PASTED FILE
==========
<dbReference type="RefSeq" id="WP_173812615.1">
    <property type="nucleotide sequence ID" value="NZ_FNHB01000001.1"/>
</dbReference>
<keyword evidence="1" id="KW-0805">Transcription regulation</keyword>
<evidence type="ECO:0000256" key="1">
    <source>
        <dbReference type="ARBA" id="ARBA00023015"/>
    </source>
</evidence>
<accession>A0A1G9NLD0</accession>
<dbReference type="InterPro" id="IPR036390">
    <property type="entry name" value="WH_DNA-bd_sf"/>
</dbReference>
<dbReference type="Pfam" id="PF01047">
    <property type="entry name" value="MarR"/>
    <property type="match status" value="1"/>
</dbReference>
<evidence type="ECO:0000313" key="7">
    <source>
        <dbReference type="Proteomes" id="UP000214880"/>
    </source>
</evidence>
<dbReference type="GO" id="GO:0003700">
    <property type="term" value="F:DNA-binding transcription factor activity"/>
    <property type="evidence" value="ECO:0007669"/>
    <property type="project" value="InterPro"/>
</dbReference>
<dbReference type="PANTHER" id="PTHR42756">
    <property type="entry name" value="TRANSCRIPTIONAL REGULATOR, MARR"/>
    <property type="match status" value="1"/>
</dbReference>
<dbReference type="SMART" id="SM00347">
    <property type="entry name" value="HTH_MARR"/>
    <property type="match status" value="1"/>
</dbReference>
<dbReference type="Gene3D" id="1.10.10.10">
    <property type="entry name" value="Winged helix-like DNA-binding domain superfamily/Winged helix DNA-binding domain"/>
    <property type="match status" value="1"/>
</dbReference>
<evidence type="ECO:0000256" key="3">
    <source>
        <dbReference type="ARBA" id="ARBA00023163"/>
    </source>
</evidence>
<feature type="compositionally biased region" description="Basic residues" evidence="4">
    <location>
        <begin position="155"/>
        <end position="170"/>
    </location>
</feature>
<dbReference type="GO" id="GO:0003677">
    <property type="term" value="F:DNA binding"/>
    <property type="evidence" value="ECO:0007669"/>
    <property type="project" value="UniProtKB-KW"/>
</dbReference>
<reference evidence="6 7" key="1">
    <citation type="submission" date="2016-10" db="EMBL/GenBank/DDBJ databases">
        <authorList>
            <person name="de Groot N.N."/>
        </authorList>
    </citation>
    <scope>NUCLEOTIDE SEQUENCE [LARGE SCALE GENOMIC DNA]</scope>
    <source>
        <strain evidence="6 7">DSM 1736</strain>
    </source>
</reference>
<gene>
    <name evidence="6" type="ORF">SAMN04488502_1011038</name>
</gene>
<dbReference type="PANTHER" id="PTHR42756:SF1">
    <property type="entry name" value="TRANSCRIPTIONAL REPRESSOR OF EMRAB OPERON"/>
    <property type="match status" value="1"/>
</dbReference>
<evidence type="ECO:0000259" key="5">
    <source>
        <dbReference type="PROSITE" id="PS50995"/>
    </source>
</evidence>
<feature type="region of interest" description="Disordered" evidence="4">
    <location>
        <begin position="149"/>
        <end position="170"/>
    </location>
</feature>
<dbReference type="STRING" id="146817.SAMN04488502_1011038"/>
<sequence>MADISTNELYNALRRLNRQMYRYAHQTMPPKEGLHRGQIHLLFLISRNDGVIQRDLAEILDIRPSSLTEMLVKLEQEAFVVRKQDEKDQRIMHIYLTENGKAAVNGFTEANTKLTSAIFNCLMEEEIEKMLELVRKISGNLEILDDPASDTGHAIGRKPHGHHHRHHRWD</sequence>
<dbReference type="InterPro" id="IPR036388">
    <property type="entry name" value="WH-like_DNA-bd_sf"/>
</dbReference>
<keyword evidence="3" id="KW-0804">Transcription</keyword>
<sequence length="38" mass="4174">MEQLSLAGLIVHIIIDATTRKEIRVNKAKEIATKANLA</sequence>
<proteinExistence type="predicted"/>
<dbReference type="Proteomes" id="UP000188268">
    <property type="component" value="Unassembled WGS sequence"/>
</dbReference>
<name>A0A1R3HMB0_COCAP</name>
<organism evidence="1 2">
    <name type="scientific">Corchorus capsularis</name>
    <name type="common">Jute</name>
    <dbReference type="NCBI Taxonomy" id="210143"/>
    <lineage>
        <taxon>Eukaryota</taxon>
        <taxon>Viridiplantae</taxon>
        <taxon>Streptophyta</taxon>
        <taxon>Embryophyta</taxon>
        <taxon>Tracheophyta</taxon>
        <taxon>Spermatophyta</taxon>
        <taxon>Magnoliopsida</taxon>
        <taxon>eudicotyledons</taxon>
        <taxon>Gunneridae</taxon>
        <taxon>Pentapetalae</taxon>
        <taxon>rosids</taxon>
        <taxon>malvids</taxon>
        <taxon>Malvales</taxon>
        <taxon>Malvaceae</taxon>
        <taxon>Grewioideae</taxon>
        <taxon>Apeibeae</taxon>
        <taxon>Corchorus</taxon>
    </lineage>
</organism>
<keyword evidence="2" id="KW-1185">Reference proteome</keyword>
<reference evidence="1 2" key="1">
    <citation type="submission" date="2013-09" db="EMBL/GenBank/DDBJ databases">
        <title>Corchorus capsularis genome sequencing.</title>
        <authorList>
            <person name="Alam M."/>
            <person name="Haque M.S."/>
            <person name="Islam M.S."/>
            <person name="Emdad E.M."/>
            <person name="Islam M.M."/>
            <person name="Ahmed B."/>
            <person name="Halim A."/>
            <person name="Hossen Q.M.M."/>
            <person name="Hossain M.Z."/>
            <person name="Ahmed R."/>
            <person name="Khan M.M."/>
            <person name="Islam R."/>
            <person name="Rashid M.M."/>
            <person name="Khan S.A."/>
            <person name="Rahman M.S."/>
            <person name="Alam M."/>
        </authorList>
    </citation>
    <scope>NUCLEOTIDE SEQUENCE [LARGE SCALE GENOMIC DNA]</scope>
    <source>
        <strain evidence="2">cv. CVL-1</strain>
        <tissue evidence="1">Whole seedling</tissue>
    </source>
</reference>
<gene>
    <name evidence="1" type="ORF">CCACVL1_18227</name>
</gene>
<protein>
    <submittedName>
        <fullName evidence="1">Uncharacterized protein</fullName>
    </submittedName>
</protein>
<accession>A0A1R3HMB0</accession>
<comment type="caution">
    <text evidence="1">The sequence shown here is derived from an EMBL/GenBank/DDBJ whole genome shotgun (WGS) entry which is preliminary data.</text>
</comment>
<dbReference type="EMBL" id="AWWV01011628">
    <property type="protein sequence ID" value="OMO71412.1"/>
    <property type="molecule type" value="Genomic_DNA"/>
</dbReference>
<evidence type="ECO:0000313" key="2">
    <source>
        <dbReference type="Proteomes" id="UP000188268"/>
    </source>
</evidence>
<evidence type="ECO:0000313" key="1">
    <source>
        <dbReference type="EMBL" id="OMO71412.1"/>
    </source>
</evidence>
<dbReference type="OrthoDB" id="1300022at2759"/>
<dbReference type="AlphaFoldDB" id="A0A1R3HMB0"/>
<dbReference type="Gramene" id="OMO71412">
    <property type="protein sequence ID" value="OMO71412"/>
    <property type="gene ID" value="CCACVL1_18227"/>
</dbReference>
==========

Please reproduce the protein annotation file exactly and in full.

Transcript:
<dbReference type="RefSeq" id="WP_173812615.1">
    <property type="nucleotide sequence ID" value="NZ_FNHB01000001.1"/>
</dbReference>
<keyword evidence="1" id="KW-0805">Transcription regulation</keyword>
<evidence type="ECO:0000256" key="1">
    <source>
        <dbReference type="ARBA" id="ARBA00023015"/>
    </source>
</evidence>
<accession>A0A1G9NLD0</accession>
<dbReference type="InterPro" id="IPR036390">
    <property type="entry name" value="WH_DNA-bd_sf"/>
</dbReference>
<dbReference type="Pfam" id="PF01047">
    <property type="entry name" value="MarR"/>
    <property type="match status" value="1"/>
</dbReference>
<evidence type="ECO:0000313" key="7">
    <source>
        <dbReference type="Proteomes" id="UP000214880"/>
    </source>
</evidence>
<dbReference type="GO" id="GO:0003700">
    <property type="term" value="F:DNA-binding transcription factor activity"/>
    <property type="evidence" value="ECO:0007669"/>
    <property type="project" value="InterPro"/>
</dbReference>
<dbReference type="PANTHER" id="PTHR42756">
    <property type="entry name" value="TRANSCRIPTIONAL REGULATOR, MARR"/>
    <property type="match status" value="1"/>
</dbReference>
<dbReference type="SMART" id="SM00347">
    <property type="entry name" value="HTH_MARR"/>
    <property type="match status" value="1"/>
</dbReference>
<dbReference type="Gene3D" id="1.10.10.10">
    <property type="entry name" value="Winged helix-like DNA-binding domain superfamily/Winged helix DNA-binding domain"/>
    <property type="match status" value="1"/>
</dbReference>
<evidence type="ECO:0000256" key="3">
    <source>
        <dbReference type="ARBA" id="ARBA00023163"/>
    </source>
</evidence>
<feature type="compositionally biased region" description="Basic residues" evidence="4">
    <location>
        <begin position="155"/>
        <end position="170"/>
    </location>
</feature>
<dbReference type="GO" id="GO:0003677">
    <property type="term" value="F:DNA binding"/>
    <property type="evidence" value="ECO:0007669"/>
    <property type="project" value="UniProtKB-KW"/>
</dbReference>
<reference evidence="6 7" key="1">
    <citation type="submission" date="2016-10" db="EMBL/GenBank/DDBJ databases">
        <authorList>
            <person name="de Groot N.N."/>
        </authorList>
    </citation>
    <scope>NUCLEOTIDE SEQUENCE [LARGE SCALE GENOMIC DNA]</scope>
    <source>
        <strain evidence="6 7">DSM 1736</strain>
    </source>
</reference>
<gene>
    <name evidence="6" type="ORF">SAMN04488502_1011038</name>
</gene>
<dbReference type="PANTHER" id="PTHR42756:SF1">
    <property type="entry name" value="TRANSCRIPTIONAL REPRESSOR OF EMRAB OPERON"/>
    <property type="match status" value="1"/>
</dbReference>
<evidence type="ECO:0000259" key="5">
    <source>
        <dbReference type="PROSITE" id="PS50995"/>
    </source>
</evidence>
<feature type="region of interest" description="Disordered" evidence="4">
    <location>
        <begin position="149"/>
        <end position="170"/>
    </location>
</feature>
<dbReference type="STRING" id="146817.SAMN04488502_1011038"/>
<sequence>MADISTNELYNALRRLNRQMYRYAHQTMPPKEGLHRGQIHLLFLISRNDGVIQRDLAEILDIRPSSLTEMLVKLEQEAFVVRKQDEKDQRIMHIYLTENGKAAVNGFTEANTKLTSAIFNCLMEEEIEKMLELVRKISGNLEILDDPASDTGHAIGRKPHGHHHRHHRWD</sequence>
<dbReference type="InterPro" id="IPR036388">
    <property type="entry name" value="WH-like_DNA-bd_sf"/>
</dbReference>
<keyword evidence="3" id="KW-0804">Transcription</keyword>
<sequence length="38" mass="4174">MEQLSLAGLIVHIIIDATTRKEIRVNKAKEIATKANLA</sequence>
<proteinExistence type="predicted"/>
<dbReference type="Proteomes" id="UP000188268">
    <property type="component" value="Unassembled WGS sequence"/>
</dbReference>
<name>A0A1R3HMB0_COCAP</name>
<organism evidence="1 2">
    <name type="scientific">Corchorus capsularis</name>
    <name type="common">Jute</name>
    <dbReference type="NCBI Taxonomy" id="210143"/>
    <lineage>
        <taxon>Eukaryota</taxon>
        <taxon>Viridiplantae</taxon>
        <taxon>Streptophyta</taxon>
        <taxon>Embryophyta</taxon>
        <taxon>Tracheophyta</taxon>
        <taxon>Spermatophyta</taxon>
        <taxon>Magnoliopsida</taxon>
        <taxon>eudicotyledons</taxon>
        <taxon>Gunneridae</taxon>
        <taxon>Pentapetalae</taxon>
        <taxon>rosids</taxon>
        <taxon>malvids</taxon>
        <taxon>Malvales</taxon>
        <taxon>Malvaceae</taxon>
        <taxon>Grewioideae</taxon>
        <taxon>Apeibeae</taxon>
        <taxon>Corchorus</taxon>
    </lineage>
</organism>
<keyword evidence="2" id="KW-1185">Reference proteome</keyword>
<reference evidence="1 2" key="1">
    <citation type="submission" date="2013-09" db="EMBL/GenBank/DDBJ databases">
        <title>Corchorus capsularis genome sequencing.</title>
        <authorList>
            <person name="Alam M."/>
            <person name="Haque M.S."/>
            <person name="Islam M.S."/>
            <person name="Emdad E.M."/>
            <person name="Islam M.M."/>
            <person name="Ahmed B."/>
            <person name="Halim A."/>
            <person name="Hossen Q.M.M."/>
            <person name="Hossain M.Z."/>
            <person name="Ahmed R."/>
            <person name="Khan M.M."/>
            <person name="Islam R."/>
            <person name="Rashid M.M."/>
            <person name="Khan S.A."/>
            <person name="Rahman M.S."/>
            <person name="Alam M."/>
        </authorList>
    </citation>
    <scope>NUCLEOTIDE SEQUENCE [LARGE SCALE GENOMIC DNA]</scope>
    <source>
        <strain evidence="2">cv. CVL-1</strain>
        <tissue evidence="1">Whole seedling</tissue>
    </source>
</reference>
<gene>
    <name evidence="1" type="ORF">CCACVL1_18227</name>
</gene>
<protein>
    <submittedName>
        <fullName evidence="1">Uncharacterized protein</fullName>
    </submittedName>
</protein>
<accession>A0A1R3HMB0</accession>
<comment type="caution">
    <text evidence="1">The sequence shown here is derived from an EMBL/GenBank/DDBJ whole genome shotgun (WGS) entry which is preliminary data.</text>
</comment>
<dbReference type="EMBL" id="AWWV01011628">
    <property type="protein sequence ID" value="OMO71412.1"/>
    <property type="molecule type" value="Genomic_DNA"/>
</dbReference>
<evidence type="ECO:0000313" key="2">
    <source>
        <dbReference type="Proteomes" id="UP000188268"/>
    </source>
</evidence>
<evidence type="ECO:0000313" key="1">
    <source>
        <dbReference type="EMBL" id="OMO71412.1"/>
    </source>
</evidence>
<dbReference type="OrthoDB" id="1300022at2759"/>
<dbReference type="AlphaFoldDB" id="A0A1R3HMB0"/>
<dbReference type="Gramene" id="OMO71412">
    <property type="protein sequence ID" value="OMO71412"/>
    <property type="gene ID" value="CCACVL1_18227"/>
</dbReference>